The heavy rains had made terrible ruts in the declines, and the pole oxen kept tumbling and falling and repeatedly getting into terrible entanglements. On one occasion, when they came to a steep descent, the first cart wheeled right over into a large hidden landslip, and the goods, which were rescued with great difficulty, were found to have sustained much damage. Of course, it was most trying to find things going to smash, but Mackay was never one to “cry over spilled milk”; he simply got the cart to rights again, reloaded, and jogged along. About this time he had an accident which rendered him lame for a week or two. He had just succeeded in getting the second cart over a stream, when he got entangled in a bush and the wheel caught his right foot; down he went: and over it went the wheel, and doubled the shock by going over the calf of his left leg. After roaring a good deal and nearly fainting he got a cup of tea made, and applied Friar's balsam and bandages. Two of his men put their loads into the carts, and getting out the light hammock they carried him along. But it was to be a day of delays, for cart after cart upset, and the chief of the village, hearing of his arrival, considerately took him seven victims to be vaccinated, and one little boy to be cured of spine disease!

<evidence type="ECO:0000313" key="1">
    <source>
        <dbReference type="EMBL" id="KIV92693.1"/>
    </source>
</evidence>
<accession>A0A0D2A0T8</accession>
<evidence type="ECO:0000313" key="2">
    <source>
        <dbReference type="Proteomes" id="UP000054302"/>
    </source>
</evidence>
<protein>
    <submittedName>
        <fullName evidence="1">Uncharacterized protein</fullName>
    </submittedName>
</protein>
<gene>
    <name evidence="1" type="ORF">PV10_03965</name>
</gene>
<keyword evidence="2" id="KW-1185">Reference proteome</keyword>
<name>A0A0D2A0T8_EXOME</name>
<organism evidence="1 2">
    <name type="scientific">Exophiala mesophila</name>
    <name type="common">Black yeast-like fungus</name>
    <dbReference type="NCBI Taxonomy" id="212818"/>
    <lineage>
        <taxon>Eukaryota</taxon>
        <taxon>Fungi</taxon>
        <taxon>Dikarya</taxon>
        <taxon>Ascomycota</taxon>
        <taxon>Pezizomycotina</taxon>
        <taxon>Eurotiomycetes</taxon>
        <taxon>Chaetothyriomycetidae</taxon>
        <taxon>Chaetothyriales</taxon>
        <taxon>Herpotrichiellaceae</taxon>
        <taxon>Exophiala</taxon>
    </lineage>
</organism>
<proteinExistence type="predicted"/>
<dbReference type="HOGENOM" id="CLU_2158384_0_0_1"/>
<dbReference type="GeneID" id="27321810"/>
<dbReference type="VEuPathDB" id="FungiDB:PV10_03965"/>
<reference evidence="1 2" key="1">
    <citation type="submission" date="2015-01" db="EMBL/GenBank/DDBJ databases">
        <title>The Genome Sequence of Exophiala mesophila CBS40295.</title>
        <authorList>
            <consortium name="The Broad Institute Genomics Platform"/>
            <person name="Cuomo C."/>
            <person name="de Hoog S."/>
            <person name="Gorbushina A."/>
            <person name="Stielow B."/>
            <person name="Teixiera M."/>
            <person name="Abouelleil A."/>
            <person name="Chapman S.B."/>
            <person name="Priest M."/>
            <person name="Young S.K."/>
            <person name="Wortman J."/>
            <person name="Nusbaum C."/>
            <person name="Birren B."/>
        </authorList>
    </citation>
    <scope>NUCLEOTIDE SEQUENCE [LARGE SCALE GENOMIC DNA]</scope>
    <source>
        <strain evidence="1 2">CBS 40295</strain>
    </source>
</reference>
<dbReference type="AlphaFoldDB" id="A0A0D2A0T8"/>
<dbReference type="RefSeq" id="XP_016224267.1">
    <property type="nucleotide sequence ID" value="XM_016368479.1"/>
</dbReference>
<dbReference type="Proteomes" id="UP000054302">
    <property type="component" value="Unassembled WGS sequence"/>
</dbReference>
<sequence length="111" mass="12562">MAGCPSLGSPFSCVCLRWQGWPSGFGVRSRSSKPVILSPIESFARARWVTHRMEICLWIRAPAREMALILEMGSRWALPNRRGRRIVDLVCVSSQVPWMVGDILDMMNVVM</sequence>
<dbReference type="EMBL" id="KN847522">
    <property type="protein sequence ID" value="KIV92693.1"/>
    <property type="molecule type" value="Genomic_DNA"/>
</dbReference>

In the early spring the heat of the sun was terrible, and in many parts of the route the caravan was pestered with vipange (a sort of tsetse fly), long brown and huge yellow ones - which alighted by thousands all about, drawing blood from the oxen and stinging Mackay and his men fearfully. This was a bitter disappointment. A track had been made with great toil; oxen had been trained to go in yoke; men had been taught to drive them; teak wagons had been brought from Bombay; the Church Missionary Society had spared no expense in giving the undertaking a fair trial; and by the month of February the half of the oxen were dead, and many more ailing - evidently caused by the poisonous sting of the tsetse.

To add to their discomfiture, the farther inland they went the more the natives enjoyed witnessing the mishaps which daily befell them. Their suspicions had become aroused that the great teams of oxen coming along the white man's road were but a prelude to Europeans entering the country in vast numbers. In many places they blocked the way with bushes, drove the cattle back again into the rivers as soon as they had been got safely over, and greatly resented their treading down the corn which had been sown on the track. Indeed, the chief of Mevero sent Mackay word by two gentlemen of the International Expedition, who were on their way to the coast, that if he took his teams by his village he would shoot him!